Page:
The report “Technologies for Measuring Particulates” published by Tekes, highlights the most recent knowledge of measuring fine particulates.
Demands for lower particulate emissions call not only for technological advances to reduce emissions but also better technology for sampling, measuring and monitoring particulates. This covers both automotive emissions and sources that are unregulated as yet, such as small-scale combustion.
The FINE Particles – Technology, Environment and Health - National Technology Programme has advanced the understanding of aerosol measurement techniques and provided new information on the operation and requirements associated with various instruments and sampling systems.
The FINE Programme has made a valuable contribution to extending the knowledge and technological understanding of measuring fine particulates, and deepening networking between researchers and the experts in industry.
Although many of the projects related to measurement techniques were oriented towards product development, most also included a thorough examination of fundamentals involved. The R&D projects have resulted in new products, some of which are already commercially available and some still in development. These new products include not only instruments, but also new measurement services as well.
Creating new opportunities
Aerosol measurement in industry, to control processes, to monitor product quality, and to prevent particulate contamination, and progress in nanotechnology will increase the need for new aerosol instrumentation. As emission limits and ambient maximum concentration values become stricter, emissions monitoring will become both more important and more demanding. New methods and techniques will be essential to meet new regulations. The FINE Programme resulted in new information that can be utilised for future innovations and legislation.
The four-year FINE programme launched in 2002 by Tekes, the Finnish Agency for Technology and Innovation, was completed in the spring of 2006. The Programme involved over 50 individual projects and close to 60 companies and over 20 research institutions. Work of 11 FINE projects focused on aerosol measurement.
Listening in: Acoustic monitoring devices detect illegal hunting and logging
14.12.2017 | Gesellschaft für Ökologie e.V.
How fires are changing the tundra’s face
12.12.2017 | Gesellschaft für Ökologie e.V.
DNA molecules that follow specific instructions could offer more precise molecular control of synthetic chemical systems, a discovery that opens the door for engineers to create molecular machines with new and complex behaviors.
Researchers have created chemical amplifiers and a chemical oscillator using a systematic method that has the potential to embed sophisticated circuit...
MPQ scientists achieve long storage times for photonic quantum bits which break the lower bound for direct teleportation in a global quantum network.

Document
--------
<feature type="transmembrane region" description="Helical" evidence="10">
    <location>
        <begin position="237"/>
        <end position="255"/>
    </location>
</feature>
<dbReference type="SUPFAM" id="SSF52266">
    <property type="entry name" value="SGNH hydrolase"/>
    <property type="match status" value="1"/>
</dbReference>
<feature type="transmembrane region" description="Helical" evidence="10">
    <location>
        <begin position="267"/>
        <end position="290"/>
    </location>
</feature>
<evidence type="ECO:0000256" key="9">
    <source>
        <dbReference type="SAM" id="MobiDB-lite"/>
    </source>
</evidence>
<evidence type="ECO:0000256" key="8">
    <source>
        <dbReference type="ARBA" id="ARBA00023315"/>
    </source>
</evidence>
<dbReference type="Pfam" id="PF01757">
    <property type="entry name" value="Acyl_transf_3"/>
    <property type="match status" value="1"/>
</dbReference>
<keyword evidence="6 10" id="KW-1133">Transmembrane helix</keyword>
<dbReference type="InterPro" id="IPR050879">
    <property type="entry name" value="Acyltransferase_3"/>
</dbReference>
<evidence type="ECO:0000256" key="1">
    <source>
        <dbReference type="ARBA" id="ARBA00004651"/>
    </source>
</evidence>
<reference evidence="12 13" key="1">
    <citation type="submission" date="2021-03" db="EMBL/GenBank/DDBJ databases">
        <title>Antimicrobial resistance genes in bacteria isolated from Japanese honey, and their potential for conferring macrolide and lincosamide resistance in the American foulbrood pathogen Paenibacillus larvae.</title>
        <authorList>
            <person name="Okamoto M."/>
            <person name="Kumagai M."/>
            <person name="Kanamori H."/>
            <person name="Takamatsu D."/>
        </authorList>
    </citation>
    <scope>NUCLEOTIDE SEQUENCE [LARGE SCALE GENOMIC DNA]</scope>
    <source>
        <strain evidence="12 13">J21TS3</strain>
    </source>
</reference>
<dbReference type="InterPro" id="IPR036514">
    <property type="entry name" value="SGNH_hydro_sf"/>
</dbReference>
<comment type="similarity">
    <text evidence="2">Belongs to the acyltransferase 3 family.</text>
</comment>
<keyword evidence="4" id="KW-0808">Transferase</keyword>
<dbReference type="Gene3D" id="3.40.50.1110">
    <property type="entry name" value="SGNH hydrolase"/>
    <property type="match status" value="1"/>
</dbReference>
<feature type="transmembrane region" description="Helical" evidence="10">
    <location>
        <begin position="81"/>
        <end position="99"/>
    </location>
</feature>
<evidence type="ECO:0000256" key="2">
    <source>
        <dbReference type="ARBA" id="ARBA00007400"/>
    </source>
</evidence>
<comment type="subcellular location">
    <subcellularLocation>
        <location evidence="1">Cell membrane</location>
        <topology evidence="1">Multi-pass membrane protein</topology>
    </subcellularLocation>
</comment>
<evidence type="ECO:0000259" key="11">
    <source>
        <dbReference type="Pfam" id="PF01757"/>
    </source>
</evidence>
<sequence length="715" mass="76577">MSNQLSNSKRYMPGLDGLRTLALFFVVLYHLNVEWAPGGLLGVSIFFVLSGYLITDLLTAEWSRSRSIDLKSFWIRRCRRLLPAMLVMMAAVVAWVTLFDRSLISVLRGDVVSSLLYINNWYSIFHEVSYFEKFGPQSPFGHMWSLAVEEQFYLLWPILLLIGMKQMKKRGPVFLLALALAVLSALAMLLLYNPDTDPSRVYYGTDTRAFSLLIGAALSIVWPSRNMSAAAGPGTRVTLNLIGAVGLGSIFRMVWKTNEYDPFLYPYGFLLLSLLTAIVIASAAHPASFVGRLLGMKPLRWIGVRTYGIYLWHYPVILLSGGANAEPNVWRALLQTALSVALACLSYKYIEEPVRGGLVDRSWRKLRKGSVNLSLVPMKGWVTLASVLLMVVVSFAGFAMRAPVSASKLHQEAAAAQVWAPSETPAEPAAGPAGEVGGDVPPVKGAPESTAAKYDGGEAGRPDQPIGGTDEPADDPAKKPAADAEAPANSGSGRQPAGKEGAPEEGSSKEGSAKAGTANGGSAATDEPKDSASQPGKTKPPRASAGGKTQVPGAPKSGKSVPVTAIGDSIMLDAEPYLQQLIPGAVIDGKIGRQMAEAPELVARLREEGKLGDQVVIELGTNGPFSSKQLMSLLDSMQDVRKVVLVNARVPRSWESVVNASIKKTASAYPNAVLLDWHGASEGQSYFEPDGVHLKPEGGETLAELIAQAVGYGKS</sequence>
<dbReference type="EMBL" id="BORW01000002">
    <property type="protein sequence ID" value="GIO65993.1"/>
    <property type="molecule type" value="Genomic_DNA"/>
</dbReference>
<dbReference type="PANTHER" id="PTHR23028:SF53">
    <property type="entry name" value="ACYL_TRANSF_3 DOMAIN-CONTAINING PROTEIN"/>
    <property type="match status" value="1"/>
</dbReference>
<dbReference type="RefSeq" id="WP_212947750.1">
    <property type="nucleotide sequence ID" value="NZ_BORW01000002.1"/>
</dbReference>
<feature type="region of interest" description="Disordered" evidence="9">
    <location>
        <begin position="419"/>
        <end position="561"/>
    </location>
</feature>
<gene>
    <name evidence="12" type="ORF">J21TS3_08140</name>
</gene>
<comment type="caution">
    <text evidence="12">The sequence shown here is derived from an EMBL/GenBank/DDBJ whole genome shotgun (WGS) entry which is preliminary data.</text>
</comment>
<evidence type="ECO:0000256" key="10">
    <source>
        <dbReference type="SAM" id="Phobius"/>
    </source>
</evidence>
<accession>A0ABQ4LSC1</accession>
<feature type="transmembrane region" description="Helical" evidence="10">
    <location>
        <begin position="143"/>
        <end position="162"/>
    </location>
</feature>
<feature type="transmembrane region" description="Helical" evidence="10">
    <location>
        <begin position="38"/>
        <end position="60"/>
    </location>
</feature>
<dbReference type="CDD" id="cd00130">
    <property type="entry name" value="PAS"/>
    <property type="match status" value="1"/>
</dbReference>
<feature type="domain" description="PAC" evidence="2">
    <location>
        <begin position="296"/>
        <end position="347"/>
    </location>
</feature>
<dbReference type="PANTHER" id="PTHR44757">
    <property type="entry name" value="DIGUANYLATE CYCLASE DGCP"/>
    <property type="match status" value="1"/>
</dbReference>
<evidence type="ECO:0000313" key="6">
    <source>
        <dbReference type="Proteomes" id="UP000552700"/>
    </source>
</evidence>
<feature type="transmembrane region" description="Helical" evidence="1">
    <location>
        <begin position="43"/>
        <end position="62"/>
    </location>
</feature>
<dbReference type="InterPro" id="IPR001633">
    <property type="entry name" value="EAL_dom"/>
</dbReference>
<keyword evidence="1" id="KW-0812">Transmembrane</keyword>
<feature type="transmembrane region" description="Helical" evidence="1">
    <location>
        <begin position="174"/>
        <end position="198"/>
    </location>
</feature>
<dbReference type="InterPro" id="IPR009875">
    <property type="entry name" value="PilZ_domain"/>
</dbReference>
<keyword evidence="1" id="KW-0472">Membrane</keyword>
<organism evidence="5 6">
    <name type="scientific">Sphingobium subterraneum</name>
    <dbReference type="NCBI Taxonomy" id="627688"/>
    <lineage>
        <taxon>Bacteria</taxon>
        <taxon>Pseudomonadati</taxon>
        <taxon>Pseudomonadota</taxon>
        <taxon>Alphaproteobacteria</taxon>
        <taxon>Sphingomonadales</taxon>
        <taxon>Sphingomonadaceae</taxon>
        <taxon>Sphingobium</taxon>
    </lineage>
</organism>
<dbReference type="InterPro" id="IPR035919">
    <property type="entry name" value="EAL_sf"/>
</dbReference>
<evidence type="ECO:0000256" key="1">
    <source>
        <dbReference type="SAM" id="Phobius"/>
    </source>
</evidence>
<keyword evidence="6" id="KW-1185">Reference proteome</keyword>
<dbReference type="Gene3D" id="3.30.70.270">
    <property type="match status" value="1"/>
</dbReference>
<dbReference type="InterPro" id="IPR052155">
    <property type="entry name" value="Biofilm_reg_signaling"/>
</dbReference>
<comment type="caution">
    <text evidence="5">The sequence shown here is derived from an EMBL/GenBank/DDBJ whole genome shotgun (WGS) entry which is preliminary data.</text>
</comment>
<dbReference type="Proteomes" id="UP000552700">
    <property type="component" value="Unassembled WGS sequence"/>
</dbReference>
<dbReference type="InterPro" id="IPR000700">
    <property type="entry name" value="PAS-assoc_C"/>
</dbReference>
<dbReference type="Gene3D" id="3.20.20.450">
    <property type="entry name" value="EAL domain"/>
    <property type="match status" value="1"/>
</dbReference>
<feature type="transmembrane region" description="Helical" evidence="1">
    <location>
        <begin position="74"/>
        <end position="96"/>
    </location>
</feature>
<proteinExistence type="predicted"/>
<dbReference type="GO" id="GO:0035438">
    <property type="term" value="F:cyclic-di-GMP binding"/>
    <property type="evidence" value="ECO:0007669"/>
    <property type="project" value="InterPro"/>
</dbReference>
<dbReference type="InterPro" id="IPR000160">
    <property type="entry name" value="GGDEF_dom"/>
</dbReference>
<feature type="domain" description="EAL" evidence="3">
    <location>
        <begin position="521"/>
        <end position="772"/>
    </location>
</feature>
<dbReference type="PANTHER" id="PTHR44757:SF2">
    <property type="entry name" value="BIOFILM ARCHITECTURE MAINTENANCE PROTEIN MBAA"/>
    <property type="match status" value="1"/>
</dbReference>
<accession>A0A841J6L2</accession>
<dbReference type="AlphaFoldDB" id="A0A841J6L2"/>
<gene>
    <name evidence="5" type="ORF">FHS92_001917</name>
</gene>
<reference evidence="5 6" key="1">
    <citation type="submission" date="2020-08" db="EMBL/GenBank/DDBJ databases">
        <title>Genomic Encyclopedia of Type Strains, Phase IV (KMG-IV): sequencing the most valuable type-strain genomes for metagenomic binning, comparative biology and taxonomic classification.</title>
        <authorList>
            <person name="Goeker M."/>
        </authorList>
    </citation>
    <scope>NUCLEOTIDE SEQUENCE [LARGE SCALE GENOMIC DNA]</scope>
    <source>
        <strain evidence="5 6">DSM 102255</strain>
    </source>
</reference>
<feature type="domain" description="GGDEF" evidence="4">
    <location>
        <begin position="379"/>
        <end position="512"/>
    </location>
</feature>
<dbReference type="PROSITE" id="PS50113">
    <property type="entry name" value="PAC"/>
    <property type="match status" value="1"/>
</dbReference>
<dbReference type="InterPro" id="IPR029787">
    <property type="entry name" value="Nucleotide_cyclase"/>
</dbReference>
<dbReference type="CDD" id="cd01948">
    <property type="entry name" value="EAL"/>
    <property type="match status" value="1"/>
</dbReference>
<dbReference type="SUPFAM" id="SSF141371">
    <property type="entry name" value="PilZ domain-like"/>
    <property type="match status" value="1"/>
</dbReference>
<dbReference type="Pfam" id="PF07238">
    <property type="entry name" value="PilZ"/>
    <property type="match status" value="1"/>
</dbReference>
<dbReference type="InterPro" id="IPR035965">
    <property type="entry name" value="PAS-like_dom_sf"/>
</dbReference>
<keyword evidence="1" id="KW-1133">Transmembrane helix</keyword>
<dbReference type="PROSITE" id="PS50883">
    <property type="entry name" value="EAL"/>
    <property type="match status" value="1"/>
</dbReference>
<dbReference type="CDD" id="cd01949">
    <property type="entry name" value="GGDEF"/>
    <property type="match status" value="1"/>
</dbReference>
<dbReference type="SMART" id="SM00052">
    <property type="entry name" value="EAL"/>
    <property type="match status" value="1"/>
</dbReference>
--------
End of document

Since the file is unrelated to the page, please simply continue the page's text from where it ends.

Concerning the development of quantum memories for the realization of global quantum networks, scientists of the Quantum Dynamics Division led by Professor...
Researchers have developed a water cloaking concept based on electromagnetic forces that could eliminate an object's wake, greatly reducing its drag while...
Tiny pores at a cell's entryway act as miniature bouncers, letting in some electrically charged atoms--ions--but blocking others. Operating as exquisitely sensitive filters, these "ion channels" play a critical role in biological functions such as muscle contraction and the firing of brain cells.
To rapidly transport the right ions through the cell membrane, the tiny channels rely on a complex interplay between the ions and surrounding molecules,...
The miniaturization of the current technology of storage media is hindered by fundamental limits of quantum mechanics. A new approach consists in using so-called spin-crossover molecules as the smallest possible storage unit. Similar to normal hard drives, these special molecules can save information via their magnetic state. A research team from Kiel University has now managed to successfully place a new class of spin-crossover molecules onto a surface and to improve the molecule’s storage capacity. The storage density of conventional hard drives could therefore theoretically be increased by more than one hundred fold. The study has been published in the scientific journal Nano Letters.
Over the past few years, the building blocks of storage media have gotten ever smaller. But further miniaturization of the current technology is hindered by...
11.12.2017 | Event News
08.12.2017 | Event News
07.12.2017 | Event News
15.12.2017 | Power and Electrical Engineering
15.12.2017 | Materials Sciences
15.12.2017 | Life Sciences